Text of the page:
The Mysteries of ‘Feudal’ Coinage

At the intersection of my work on ideology and the legitimation of power and my training as, in part, an historian of Anglo-Saxon England is a conviction that I should be getting more out of the coinage evidence than I am. Anglo-Saxonists, after all, have very sexy money. Check this out, for example.

This is the so-called Agnus Dei coinage of King Æthelred the Unready, issued in around 1009. There aren’t a lot of these, and it seems likely that they were issued originally as a part of a royally-sponsored programme of penitence and supplication intended to propitiate God and free England from Viking raids. It’s rare to be able to connect programmatic texts and objects in this way, and it’s a fascinating sign of a broad-spectrum ideological offensive which is hard to parallel from my material. (Although, there is one and it is on my agenda to talk about it at some point…)

Doing this with the tenth century is, as you might imagine, difficult. First, finding the material is difficult. There’s no central database, or even a particularly recent book, which can help you orient yourself.  Second, though, there’s a pre-existing narrative around this material which runs roughly as follows. Under the Good Carolingians, the kings control the coinage and this is Strong Government and is Proper. After around 870 or so, the Bad Carolingians mess everything up by being Weak, and so they lose control of the centrally-regulated coinage and by the tenth century Feudal Aristocrats are minting their own coins to show that they are the real kings now.

So far, so eye-rollingly nineteenth century, but this is still more-or-less what very respected numismatists are saying. Simon Coupland has recently highlighted a very peculiar issue from Langres, datable to c. 910 or so.

coins of langres
Image is Coupland, ‘Seven Recent Carolingian Hoards’, as linked above, plate 52 nos 11 and 12.

Coupland describes these coins as ‘a symbol of the increasing power and ambition of regional magnates at a time when Carolingian royal power was weakened’, and this can’t be right because as we’ve been seeing, the church of Langres has spent the best part of thirty years bedded in tightly to the royal centre. Even if – if! – that’s changing as Burgundy falls increasingly under the sway of Richard the Justiciar, it’s still what basically everyone there is used to. Charles the Simple was specially-commissioned by the pope to intervene in the election of the bishop who issued these coins in 900 (as we will see on Charter a Week in a month or so), and that bishop also received a royal diploma in 907. Now, I don’t have a better argument for these odd little coins – maybe a celebration of a Frankish victory against Vikings – but Coupland’s doesn’t make sense in the context of the late Carolingian world. And so they remain an enigma…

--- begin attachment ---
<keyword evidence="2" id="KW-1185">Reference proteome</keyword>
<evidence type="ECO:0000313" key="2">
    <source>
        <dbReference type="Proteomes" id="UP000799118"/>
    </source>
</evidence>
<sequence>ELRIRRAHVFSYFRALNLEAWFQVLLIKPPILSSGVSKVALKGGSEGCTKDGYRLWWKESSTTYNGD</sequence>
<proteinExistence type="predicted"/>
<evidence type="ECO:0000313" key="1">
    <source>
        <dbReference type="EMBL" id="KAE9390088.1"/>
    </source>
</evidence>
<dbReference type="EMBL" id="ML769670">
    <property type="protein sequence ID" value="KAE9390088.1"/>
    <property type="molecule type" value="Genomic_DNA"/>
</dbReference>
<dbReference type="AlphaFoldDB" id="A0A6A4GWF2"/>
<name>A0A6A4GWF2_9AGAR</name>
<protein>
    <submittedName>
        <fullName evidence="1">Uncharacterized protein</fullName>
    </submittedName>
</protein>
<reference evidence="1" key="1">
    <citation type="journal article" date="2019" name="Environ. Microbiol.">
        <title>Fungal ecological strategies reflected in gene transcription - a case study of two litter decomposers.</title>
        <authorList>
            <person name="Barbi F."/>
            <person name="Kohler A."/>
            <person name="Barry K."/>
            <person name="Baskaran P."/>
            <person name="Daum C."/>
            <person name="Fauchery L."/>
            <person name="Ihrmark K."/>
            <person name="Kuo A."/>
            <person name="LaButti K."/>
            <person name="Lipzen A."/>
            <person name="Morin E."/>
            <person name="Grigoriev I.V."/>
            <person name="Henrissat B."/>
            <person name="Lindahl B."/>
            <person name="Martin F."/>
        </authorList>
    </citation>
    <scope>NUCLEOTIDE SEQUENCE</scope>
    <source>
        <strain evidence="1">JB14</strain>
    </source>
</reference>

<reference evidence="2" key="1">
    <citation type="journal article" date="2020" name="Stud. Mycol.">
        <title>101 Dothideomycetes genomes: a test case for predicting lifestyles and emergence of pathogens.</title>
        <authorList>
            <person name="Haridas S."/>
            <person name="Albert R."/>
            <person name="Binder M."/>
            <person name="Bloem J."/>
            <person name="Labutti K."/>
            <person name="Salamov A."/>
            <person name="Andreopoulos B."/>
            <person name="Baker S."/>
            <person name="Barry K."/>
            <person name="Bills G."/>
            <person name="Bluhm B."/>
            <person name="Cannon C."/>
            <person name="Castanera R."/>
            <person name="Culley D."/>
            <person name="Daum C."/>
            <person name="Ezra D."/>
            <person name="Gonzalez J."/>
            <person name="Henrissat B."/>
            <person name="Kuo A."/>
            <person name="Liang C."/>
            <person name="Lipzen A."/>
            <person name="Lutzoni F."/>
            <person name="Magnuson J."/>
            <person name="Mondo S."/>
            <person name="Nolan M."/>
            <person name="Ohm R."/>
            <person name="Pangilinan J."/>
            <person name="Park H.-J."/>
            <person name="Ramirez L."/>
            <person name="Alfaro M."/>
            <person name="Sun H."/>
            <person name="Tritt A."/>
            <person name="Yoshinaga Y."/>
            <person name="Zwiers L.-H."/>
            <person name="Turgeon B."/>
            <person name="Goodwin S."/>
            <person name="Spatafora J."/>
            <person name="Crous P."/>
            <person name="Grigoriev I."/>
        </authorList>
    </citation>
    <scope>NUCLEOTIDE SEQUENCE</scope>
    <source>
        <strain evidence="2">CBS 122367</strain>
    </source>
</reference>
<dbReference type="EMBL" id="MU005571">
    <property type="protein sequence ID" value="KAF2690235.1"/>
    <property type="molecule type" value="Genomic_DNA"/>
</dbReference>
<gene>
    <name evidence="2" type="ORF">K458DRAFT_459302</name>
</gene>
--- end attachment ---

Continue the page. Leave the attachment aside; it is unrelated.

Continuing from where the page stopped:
Or take this other coin which has been annoying me, an issue of Duke William of Aquitaine (either William the Pious or William the Younger) from Brioude.

AUVERGNE - GUILLAUME II ET SES SUCCESSEURS Denier TTB
(Source)

This money always gets mentioned because it’s the first time a non-royal lay ruler takes the king’s name off the coins and puts their own on them. It’s even on the Wikipedia page. And you’d have thought this would be a big deal perhaps requiring some kind of expansive ideological statement, but no: the designs are generic and William claims no title for himself more exalted than ‘count’. This is strange, because if there’s one place I’d expect coinage to function as a way to communicate a magnate’s specifically quasi-royal authority, it’d be Aquitaine… The significance must therefore be quite simply the fact that William did it, and that’s not nothing, but I’m still puzzled why, at the least, he didn’t claim to be dux. Not least, that’d surely require the die-cutter to make fewer changes…

The non-royal coinages of the tenth century, in general, puzzle me more for the reason the Brioude coins do than the Langres mystery. It does seem, in general, that coinage should say something about the authority of those in whose name it is issued. And yet, in tenth-century Gaul, it only occasionally does in any clearly-readable way. I continue to work on this problem, but as of 2019, it continues to puzzle me…

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